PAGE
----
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Ireland Tours & Trips

Caper across the Emerald Isle

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Travel to Ireland

 Home to both the Republic of Ireland and Northern Island, though the border has been unmarked since the signing of the Good Friday Agreement in 1998. The “Emerald Isle” earns its moniker in every inch of its 52,457 square miles—whether it’s rolling hills, forests, or farmlands. There’s always a new shade of green to discover in this lush land. Travel the Wild Atlantic Way down the west coast, catching the Connemara and Giant’s Causeway, or up the eastern side for oysters on the lively streets of Dublin.

The Ireland Experience

It’s true what they say, a Guinness tastes better in Ireland. And sure, you’ve been to an Irish pub and celebrated Saint Patrick’s Day, but nothing compares to experiencing this rich and complex land in the flesh. Whether it’s live music in a pub or a horseback ride through the wilds of the Moher Cliffs, you’ll find that in Ireland tradition is a living thing. Steep yourself in legend at the Blarney Castle—where a kiss of the stone is said to give you eloquence—then take your newfound gift of gab on a night out in Belfast to create some tall tales of your own.

Popular Attractions in Ireland

Giant’s Causeway 

Follow Shepherd’s Steps up the basalt columns of Giant’s Causeway for spectacular views of the Atlantic horizon. If the hike has you worn, then take a rest in the “Wishing Chair,” a place in the stone which has been worn into a smooth seat by hopeful travelers. Legend has it that the basalt columns of Giant’s Causeway are the remains of a bridge connecting Ireland and Scotland, built by warring giants of yesteryear.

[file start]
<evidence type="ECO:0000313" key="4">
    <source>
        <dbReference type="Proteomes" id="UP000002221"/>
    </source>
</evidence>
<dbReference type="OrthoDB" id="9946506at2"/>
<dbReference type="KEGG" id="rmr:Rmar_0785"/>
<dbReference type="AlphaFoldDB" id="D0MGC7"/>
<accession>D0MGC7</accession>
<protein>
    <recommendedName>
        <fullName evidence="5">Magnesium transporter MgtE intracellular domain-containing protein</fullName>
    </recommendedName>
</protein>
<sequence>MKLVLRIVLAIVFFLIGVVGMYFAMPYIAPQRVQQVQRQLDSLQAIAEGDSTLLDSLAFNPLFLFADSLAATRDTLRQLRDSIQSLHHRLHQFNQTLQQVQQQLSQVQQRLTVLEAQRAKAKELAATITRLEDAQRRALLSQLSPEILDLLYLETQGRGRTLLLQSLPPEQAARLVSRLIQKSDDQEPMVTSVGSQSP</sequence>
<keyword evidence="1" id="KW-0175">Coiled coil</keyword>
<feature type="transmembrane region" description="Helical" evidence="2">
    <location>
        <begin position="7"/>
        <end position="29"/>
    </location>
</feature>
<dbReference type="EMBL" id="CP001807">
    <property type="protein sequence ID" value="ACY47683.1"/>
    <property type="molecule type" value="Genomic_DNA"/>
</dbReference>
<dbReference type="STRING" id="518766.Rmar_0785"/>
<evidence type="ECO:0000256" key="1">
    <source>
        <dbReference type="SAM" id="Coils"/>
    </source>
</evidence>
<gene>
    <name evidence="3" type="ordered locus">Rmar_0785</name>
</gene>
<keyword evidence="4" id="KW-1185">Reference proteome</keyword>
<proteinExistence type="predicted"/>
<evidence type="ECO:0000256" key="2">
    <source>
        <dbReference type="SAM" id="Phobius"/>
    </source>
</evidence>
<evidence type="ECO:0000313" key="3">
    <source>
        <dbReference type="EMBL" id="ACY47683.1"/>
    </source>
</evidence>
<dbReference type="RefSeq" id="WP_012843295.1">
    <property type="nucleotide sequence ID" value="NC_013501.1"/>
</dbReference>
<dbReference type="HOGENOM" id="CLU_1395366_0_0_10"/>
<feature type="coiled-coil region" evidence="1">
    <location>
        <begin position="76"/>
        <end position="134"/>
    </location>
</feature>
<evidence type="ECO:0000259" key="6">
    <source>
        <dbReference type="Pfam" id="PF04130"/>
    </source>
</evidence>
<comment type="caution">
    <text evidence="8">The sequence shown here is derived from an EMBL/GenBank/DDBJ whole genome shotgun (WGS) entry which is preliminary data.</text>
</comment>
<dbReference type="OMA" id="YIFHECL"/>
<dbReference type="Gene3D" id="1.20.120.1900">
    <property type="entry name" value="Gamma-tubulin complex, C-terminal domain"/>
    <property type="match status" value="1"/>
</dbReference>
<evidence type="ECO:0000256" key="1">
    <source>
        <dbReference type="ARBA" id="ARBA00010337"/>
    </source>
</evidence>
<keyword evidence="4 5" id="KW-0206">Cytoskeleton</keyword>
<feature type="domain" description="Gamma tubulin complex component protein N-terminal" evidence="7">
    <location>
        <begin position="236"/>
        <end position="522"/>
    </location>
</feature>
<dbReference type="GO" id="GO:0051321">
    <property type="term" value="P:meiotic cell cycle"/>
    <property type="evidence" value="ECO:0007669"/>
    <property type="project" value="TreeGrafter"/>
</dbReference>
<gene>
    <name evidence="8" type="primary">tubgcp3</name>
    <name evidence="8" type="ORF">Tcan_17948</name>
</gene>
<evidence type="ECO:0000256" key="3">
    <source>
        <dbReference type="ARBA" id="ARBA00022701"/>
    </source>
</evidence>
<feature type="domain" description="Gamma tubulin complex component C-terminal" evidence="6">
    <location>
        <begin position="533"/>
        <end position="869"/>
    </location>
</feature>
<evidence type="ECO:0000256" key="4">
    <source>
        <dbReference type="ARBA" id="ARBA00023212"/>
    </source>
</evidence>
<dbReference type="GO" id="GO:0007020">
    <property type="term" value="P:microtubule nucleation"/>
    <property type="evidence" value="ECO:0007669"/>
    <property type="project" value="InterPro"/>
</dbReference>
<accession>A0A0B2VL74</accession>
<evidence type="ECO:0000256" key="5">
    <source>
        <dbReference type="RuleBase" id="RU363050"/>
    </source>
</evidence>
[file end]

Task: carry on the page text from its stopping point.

Cliffs of Moher

Journey along the west coast to County Clare and the legendary Cliffs of Moher. Peer down from the rocky outcrop and you’ll see the swelling waters of the Atlantic Ocean 509 feet below. Over twenty bird species make their home here, so keep an eye out for puffins and peregrine falcons. As part of a UNESCO Global Park, there’s a lot to explore—so why not go on horseback?

Blarney Castle

The beautifully preserved 15th-century castle is world-famous for a single stone. The Blarney Stone is of uncertain origins but said to give the gift of eloquence to anyone brave enough to kiss it—to reach it all you have to do is hang upside down from the ramparts. See whether the charm worked on the walk around the lake. If this lush foliage doesn’t make a poet out of you, nothing will.

Connemara National Park

Once part of the Kylemore Abbey Estate, the Connemara National Park is the epitome of Irish wilderness. In just under eight square miles you’ll see bogs, heath, and woodlands, not to mention the mighty peaks of Benbaun and  Muckanaght. Explore this romantic backcountry by foot or car, keeping an eye out for grazing Connemara Ponies on your merry Atlantic way.

Dublin

A cozy capital city with an elegant Georgian flair, Dublin hugs the east coast where the River Liffey meets the Irish Sea. Of course, you’ll want to see the hits: Saint Patrick’s Cathedral, the Book of Kells, and the Jameson Distillery, but the locals or “Dubs” won’t let you leave without a heaping dish of Coddle—a sausage and potato bake—and a pint of Guinness in one of the many classic pubs. Pick one with live music.

Belfast

The capital of Northern Ireland, Belfast has managed to retain its industrial edge through its transformation into a nightlife hub. Head to the Cathedral Quarter for the best party—whether it’s a porter or a craft cocktail that you’re after. Clap along to a traditional session of Irish music and dance. The day has treasures of its own, stop by St George’s Market for a fresh bite of soda bread.

Unmissable Places in Ireland

When is the Best Time to Visit Ireland?

Visit Ireland in the spring and early summer or early autumn—April through June and September through October, respectively —for fewer crowds and pleasant temperatures in the low 50s. However, Irish weather is notoriously unpredictable so don’t be put off by a few showers. The high summer July through August is the warmest time of year, with temperatures hovering in the mid to high 60s, but it’s also the busiest, so expect some crowds. If you want the Isle to yourself, then a winter visit may be for you, a pub tour is made all the cozier by dreary weather, though some outdoor sites may be closed.



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